William and the black who had attended Herjellsen waited for Gunther, who walked slowly towards them.

Gunther looked at William. “The cage is gone,” he said.

“Impossible!” cried William. William ran to the shed.

“I don’t understand, Gunther,” said Hamilton. “What cage?”

Gunther did not answer Hamilton but turned to face the shed.

In a moment William, followed by the black with the lantern, who understood no more than Hamilton, emerged from the shack.

William’s face was white. “It’s gone,” he said.

“Gunther!” said Hamilton.

But Gunther had turned away and was walking slowly toward the hut he shared with William.

“William!” cried Hamilton.

“Yes?” said William, looking at Hamilton on the porch.

“What cage is gone?” begged Hamilton.

“The one we were using in the experiment,” said William, slowly, blankly.

“What does it mean?” begged Hamilton.

“It means, I think,” said William, smiling thinly, “that the Herjellsen conjecture is true.”

Hamilton stood silently on the porch.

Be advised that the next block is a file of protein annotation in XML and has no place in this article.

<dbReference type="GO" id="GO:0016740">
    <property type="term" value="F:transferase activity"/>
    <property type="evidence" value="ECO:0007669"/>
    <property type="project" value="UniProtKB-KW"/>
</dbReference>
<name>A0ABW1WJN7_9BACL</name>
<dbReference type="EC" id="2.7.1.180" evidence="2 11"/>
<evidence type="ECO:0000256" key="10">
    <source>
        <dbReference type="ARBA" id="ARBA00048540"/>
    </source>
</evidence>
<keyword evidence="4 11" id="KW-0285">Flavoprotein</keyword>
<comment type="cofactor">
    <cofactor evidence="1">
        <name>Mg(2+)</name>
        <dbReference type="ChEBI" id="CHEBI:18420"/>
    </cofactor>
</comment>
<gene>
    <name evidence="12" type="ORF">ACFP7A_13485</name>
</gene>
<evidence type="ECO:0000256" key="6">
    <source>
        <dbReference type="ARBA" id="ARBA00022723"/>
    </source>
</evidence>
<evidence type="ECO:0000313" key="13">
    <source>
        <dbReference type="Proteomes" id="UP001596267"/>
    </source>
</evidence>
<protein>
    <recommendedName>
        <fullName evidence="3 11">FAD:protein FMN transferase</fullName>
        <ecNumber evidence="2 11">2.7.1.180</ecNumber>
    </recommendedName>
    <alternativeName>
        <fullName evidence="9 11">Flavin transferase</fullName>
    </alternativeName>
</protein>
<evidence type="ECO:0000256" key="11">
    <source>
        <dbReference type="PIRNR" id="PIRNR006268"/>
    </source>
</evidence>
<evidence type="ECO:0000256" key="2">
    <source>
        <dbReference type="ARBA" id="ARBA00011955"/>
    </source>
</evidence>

“Good-night, Brenda,” said William.

“Good-night, William,” said Brenda Hamilton.



“Splendid!” cried Hamilton, delightedly.

She worked at the side of the men in the experimental shack.

In the past days she had felt herself a full member of the team, welcomed and respected. She was one with them. Herjellsen was gentle, perceptive, directive. William was helpful, amusing. Even Gunther was bearable, and seemed now, for the first time, to see her as a human being. He had even, once, called her “Brenda.”

The interior of the translation cubicle, seen through the heavy, clear, plastic walls, was beginning to glow, pulsating with a diffused, photic energy; this phenomenon, Herjellsen had explained, was a concomitant of the transference phenomenon, not a manifestation of the phenomenon per se; it was related to the phenomenon derivatively, not directly; it was like the waves that are displaced by the passage of an invisible ship, not the ship but the sign of its passage; yet the photic phenomenon, like turbulence in a medium, ‘in water or an atmosphere, signaled the presence of the force Herjellsen had called P.

Gunther’s eyes blazed, looking into the cubicle.

William touched Hamilton’s arm. “Do not be afraid now,” he whispered.

“I’m not!” cried Hamilton, happily. “It’s beginning, is it not?”

She looked to Herjellsen.

Herjellsen sat to one side, in a straight wooden chair, before a wooden table. To one side was the amplifying mechanism, wires running to it from the generator, and from the mechanism to the steel hood mounted on the table. Two cables, in a loop, passed from the hood to the cubicle and back, as though a self-reinforcing cycle might be established.

Under the hood Herjellsen’s head was down. His fists were clenched.